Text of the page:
Transcript: Podcast 9- Personal Experiences

31 August 2007

For this episode we are going to take a look at personal experiences and warrant for the main feature. I am going to argue that a personal experience of God is a legitimate way for the person who has the experience to have a justified belief in God. For the book reviews we are going to look at N.T. Wright’s book Simply Christian. I also want to review God is Not Great by Christopher Hitchens, which is a popular atheist book that is causing quite a stir these days. Finally, for the audience question I’m going to address the digits of pi and see if that constitutes an example of an actual infinite in the real world. But first, let’s take a quick look at the news.


Lee Strobel has just released a new book titled The Case for the Real Jesus. Strobel is a popular Christian author who has written a whole series of ‘case for’ books, including The Case for Christ, The Case for Faith, and The Case for a Creator. This new book addresses six common claims made by opponents of Orthodox Christianity,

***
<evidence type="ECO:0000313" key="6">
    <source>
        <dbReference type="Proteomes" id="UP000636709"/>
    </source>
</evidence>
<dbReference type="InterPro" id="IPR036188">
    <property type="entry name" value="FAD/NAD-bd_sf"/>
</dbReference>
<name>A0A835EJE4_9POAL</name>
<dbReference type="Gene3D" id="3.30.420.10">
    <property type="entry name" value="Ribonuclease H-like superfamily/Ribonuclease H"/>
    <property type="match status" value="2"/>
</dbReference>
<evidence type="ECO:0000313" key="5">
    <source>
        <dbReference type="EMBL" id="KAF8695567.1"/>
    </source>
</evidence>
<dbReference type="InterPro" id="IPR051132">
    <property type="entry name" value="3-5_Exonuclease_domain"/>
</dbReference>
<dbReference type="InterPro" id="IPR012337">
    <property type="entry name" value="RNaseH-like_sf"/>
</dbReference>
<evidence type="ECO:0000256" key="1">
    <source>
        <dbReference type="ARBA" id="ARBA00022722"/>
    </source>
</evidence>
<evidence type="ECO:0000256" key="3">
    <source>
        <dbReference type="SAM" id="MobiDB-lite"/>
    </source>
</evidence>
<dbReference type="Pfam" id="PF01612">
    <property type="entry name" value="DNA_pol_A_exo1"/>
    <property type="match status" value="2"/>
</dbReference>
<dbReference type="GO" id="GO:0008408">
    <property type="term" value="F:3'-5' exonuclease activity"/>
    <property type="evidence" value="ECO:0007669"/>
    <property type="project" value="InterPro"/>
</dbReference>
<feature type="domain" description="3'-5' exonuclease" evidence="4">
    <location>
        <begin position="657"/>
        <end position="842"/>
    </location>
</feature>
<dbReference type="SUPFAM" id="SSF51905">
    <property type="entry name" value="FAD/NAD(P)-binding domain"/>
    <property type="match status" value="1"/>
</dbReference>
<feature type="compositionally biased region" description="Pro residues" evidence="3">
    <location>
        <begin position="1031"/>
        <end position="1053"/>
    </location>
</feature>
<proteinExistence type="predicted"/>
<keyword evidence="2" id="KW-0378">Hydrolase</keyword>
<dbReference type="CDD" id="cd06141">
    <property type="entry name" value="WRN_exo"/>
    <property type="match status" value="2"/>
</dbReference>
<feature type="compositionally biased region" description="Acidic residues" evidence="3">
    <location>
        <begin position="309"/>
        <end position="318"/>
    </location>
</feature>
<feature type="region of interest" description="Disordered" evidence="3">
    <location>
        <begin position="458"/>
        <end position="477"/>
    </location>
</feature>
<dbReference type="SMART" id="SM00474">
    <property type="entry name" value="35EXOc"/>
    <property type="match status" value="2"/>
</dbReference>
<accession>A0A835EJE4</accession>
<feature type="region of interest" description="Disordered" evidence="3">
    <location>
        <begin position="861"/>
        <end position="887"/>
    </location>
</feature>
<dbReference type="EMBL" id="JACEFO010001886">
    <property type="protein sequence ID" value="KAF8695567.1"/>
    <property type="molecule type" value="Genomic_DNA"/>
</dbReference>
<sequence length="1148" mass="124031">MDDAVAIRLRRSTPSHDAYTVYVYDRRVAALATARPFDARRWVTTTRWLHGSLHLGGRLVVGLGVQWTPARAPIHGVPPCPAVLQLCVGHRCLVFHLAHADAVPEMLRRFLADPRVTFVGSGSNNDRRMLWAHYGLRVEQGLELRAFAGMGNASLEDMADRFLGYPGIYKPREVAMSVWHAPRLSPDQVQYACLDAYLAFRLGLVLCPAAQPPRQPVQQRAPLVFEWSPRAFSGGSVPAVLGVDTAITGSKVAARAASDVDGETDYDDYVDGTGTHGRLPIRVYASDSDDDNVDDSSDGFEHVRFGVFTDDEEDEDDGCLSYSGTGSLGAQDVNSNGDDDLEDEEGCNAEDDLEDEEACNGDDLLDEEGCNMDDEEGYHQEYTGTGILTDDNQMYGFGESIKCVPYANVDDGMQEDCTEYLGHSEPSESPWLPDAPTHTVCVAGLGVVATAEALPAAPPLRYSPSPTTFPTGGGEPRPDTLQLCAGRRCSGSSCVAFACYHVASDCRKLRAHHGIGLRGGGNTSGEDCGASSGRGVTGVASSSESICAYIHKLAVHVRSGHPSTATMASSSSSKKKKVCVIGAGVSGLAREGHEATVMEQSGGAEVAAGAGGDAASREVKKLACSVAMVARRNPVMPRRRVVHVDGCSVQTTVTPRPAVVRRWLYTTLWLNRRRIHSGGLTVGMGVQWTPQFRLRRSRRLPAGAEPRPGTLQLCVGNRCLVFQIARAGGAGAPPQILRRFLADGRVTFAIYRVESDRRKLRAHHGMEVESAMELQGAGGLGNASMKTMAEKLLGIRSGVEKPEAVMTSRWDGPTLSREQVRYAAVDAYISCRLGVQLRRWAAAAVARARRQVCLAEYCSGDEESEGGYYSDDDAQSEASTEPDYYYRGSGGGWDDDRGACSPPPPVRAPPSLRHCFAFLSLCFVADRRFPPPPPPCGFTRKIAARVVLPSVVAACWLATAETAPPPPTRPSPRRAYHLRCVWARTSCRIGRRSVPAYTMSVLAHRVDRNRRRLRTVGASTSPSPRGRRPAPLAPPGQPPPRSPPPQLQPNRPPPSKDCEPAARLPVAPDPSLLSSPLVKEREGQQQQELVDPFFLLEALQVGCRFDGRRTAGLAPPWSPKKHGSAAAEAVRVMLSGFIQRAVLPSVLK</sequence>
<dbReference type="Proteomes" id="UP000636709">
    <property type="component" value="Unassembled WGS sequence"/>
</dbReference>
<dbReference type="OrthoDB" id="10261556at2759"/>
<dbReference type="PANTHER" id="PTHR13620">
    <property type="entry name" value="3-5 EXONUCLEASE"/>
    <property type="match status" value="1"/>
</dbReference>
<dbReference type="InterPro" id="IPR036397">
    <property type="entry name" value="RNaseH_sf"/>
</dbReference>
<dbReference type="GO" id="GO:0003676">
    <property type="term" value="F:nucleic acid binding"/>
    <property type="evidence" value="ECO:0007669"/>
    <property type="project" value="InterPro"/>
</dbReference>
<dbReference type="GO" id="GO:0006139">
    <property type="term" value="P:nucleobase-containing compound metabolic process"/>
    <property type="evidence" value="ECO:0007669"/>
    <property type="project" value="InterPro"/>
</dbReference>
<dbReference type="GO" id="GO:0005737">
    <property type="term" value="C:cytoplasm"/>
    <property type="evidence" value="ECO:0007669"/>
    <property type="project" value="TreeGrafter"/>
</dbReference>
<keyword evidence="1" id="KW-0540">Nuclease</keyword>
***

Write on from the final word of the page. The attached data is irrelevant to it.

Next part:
1.Certain ancient documents describe a different, yet equally credible, Jesus.
2.The Church altered the original Biblical text.
3.Jesus’ resurrection has now been explained away.
4.Jesus has been copied from earlier pagan religions.
5.Jesus did not fulfill the Jewish (Old Testament) messianic prophecies.
6.It’s a free country so believe whatever you want.

I haven’t had a chance to pick up a copy yet, but I will be sure to give it a read soon. Strobel’s books are always good material, and so you may want to think about getting a copy yourself.

Main Feature: Personal Experience and Warrant